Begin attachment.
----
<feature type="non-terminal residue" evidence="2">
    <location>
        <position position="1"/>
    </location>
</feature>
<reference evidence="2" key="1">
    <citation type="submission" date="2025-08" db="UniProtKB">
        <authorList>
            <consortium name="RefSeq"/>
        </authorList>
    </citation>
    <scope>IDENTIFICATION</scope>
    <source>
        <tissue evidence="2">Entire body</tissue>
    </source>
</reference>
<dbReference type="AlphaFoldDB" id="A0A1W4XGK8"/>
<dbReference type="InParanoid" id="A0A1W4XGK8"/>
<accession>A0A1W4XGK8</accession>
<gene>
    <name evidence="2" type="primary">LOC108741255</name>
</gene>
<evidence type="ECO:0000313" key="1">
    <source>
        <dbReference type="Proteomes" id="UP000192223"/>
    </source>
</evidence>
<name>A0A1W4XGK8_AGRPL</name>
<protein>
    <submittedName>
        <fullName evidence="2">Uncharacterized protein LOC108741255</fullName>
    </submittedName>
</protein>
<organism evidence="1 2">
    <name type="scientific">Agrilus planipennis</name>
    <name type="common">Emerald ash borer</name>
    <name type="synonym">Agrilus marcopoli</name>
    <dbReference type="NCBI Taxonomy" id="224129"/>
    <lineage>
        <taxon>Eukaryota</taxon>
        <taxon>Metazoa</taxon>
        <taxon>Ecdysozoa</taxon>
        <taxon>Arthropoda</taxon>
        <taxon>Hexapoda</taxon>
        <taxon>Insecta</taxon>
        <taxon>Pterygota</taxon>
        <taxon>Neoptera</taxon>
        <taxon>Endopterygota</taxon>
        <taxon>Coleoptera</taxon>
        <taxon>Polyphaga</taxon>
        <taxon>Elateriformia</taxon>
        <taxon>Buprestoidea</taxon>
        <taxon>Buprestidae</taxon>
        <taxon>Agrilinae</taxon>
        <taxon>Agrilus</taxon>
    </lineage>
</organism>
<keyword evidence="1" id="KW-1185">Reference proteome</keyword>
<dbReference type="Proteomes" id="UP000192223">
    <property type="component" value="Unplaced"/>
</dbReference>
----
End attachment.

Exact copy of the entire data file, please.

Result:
<feature type="non-terminal residue" evidence="2">
    <location>
        <position position="1"/>
    </location>
</feature>
<reference evidence="2" key="1">
    <citation type="submission" date="2025-08" db="UniProtKB">
        <authorList>
            <consortium name="RefSeq"/>
        </authorList>
    </citation>
    <scope>IDENTIFICATION</scope>
    <source>
        <tissue evidence="2">Entire body</tissue>
    </source>
</reference>
<dbReference type="AlphaFoldDB" id="A0A1W4XGK8"/>
<dbReference type="InParanoid" id="A0A1W4XGK8"/>
<accession>A0A1W4XGK8</accession>
<gene>
    <name evidence="2" type="primary">LOC108741255</name>
</gene>
<evidence type="ECO:0000313" key="1">
    <source>
        <dbReference type="Proteomes" id="UP000192223"/>
    </source>
</evidence>
<name>A0A1W4XGK8_AGRPL</name>
<protein>
    <submittedName>
        <fullName evidence="2">Uncharacterized protein LOC108741255</fullName>
    </submittedName>
</protein>
<organism evidence="1 2">
    <name type="scientific">Agrilus planipennis</name>
    <name type="common">Emerald ash borer</name>
    <name type="synonym">Agrilus marcopoli</name>
    <dbReference type="NCBI Taxonomy" id="224129"/>
    <lineage>
        <taxon>Eukaryota</taxon>
        <taxon>Metazoa</taxon>
        <taxon>Ecdysozoa</taxon>
        <taxon>Arthropoda</taxon>
        <taxon>Hexapoda</taxon>
        <taxon>Insecta</taxon>
        <taxon>Pterygota</taxon>
        <taxon>Neoptera</taxon>
        <taxon>Endopterygota</taxon>
        <taxon>Coleoptera</taxon>
        <taxon>Polyphaga</taxon>
        <taxon>Elateriformia</taxon>
        <taxon>Buprestoidea</taxon>
        <taxon>Buprestidae</taxon>
        <taxon>Agrilinae</taxon>
        <taxon>Agrilus</taxon>
    </lineage>
</organism>
<keyword evidence="1" id="KW-1185">Reference proteome</keyword>
<dbReference type="Proteomes" id="UP000192223">
    <property type="component" value="Unplaced"/>
</dbReference>